CBP said in a statement it “leverages our limited resources to provide the best care possible to those in our custody, especially children. As DHS and CBP leadership have noted numerous times, our short-term holding facilities were not designed to hold vulnerable populations and we urgently need additional humanitarian funding to manage this crisis.”
In response to the slew of devastating reports, the health department, which takes custody of unaccompanied migrant children until they can be paired with relatives or foster parents, is expanding its shelter network.
And the House oversight committee said it will hold a hearing on Wednesday about the treatment of migrants at detention facilities.
Also next week, an independent mediator in the case that spurred the attorneys’ visit to Clint is due to provide a report about the detention centers before 12 July, according to court documents. That same day, Lights for Liberty vigils are planned around the country to protest the government’s failure to adequately care for these children.
Jennifer Nagda, policy director at the Young Center for Immigrant Children’s Rights, said that the issue stems from the Department of Homeland Security (DHS) treating detention centers as part of enforcement instead of a site for protecting adults and children.
“It is incredibly frustrating when you know that on the part of homeland security, it is not due to a lack of resources, it is due to a lack of intention,” Nagda said. “They have sufficient funds to provide three decent meals a day and a mattress a child can sleep on and a bathroom they can use privately.”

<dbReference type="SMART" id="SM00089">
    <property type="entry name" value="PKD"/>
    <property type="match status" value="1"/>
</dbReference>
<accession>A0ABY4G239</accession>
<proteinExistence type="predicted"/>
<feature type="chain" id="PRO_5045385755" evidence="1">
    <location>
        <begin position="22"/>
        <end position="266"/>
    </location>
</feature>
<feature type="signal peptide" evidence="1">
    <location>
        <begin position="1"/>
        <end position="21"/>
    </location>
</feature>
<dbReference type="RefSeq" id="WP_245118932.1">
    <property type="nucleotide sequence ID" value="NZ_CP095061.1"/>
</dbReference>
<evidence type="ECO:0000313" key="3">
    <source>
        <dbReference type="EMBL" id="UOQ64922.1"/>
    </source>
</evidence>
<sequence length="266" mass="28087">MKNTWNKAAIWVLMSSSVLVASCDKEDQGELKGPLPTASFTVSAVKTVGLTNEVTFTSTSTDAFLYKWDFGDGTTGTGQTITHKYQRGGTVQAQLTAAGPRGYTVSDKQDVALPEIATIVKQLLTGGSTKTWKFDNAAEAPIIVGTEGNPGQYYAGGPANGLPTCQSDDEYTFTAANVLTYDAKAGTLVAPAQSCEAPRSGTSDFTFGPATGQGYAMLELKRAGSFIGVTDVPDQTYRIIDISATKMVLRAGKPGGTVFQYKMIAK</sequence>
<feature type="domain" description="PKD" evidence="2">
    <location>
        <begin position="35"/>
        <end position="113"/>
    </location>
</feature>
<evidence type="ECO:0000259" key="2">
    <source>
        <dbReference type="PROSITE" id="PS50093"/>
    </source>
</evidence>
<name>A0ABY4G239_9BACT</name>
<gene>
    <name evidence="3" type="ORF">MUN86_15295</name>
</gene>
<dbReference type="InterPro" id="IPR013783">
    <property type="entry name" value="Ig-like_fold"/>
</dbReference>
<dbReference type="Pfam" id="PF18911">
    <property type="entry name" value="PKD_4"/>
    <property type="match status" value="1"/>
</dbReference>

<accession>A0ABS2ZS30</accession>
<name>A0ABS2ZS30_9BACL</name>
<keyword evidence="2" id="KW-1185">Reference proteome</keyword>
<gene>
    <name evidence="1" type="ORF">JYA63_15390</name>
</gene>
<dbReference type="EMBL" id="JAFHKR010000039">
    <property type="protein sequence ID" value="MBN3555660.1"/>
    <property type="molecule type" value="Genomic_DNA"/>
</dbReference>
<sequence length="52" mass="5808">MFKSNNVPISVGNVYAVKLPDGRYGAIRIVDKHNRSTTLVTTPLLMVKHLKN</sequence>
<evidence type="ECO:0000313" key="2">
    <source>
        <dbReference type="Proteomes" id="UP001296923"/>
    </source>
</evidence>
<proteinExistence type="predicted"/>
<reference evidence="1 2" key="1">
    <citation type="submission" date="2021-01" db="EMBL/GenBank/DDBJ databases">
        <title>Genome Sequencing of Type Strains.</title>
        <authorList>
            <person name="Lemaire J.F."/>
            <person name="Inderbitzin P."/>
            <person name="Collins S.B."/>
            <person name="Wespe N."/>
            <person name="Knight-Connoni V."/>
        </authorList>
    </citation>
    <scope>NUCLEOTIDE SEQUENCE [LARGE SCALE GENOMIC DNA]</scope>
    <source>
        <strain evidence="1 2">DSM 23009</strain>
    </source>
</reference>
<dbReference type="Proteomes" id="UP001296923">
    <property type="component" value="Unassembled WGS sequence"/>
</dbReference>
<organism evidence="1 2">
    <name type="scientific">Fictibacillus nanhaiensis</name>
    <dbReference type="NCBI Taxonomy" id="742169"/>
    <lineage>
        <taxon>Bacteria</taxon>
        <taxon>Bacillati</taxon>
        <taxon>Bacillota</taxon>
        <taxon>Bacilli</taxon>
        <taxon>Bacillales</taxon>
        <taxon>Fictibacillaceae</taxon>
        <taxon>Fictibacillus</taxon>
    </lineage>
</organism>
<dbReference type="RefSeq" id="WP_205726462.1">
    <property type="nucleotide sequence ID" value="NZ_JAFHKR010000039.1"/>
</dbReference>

Nagda is one of hundreds, if not thousands, of advocates who have been raising concerns about immigration detention facilities while the US rapidly expanded immigration detention in the past two decades.
The number of detained migrants increased in 1996 after then president Bill Clinton signed a pair of laws that introduced mandatory detentions for asylum seekers and legal immigrants who had committed crimes and allowed for indefinite detention.
Nagda said after a decade working in this field, she was still shocked by the reports that emerged in recent weeks and was concerned a similar situation was replicated at other border facilities.
Despite the grim reality at the border, Nagda clung to the power public outcry could have to change the current conditions. She thinks activists should specifically be pushing for children in detention to have access to pediatricians or medical experts with experience helping children and to have child welfare experts in the facility.
“Those kinds of agency changes will only happen in response to extraordinary public pressure and I think the public should take heart that their anger, and rallying and marches could actually influence how this agency spends money and cares for families arriving at the border,” Nagda said, highlighting the role protests played in bringing an end to family separation in the summer of 2018.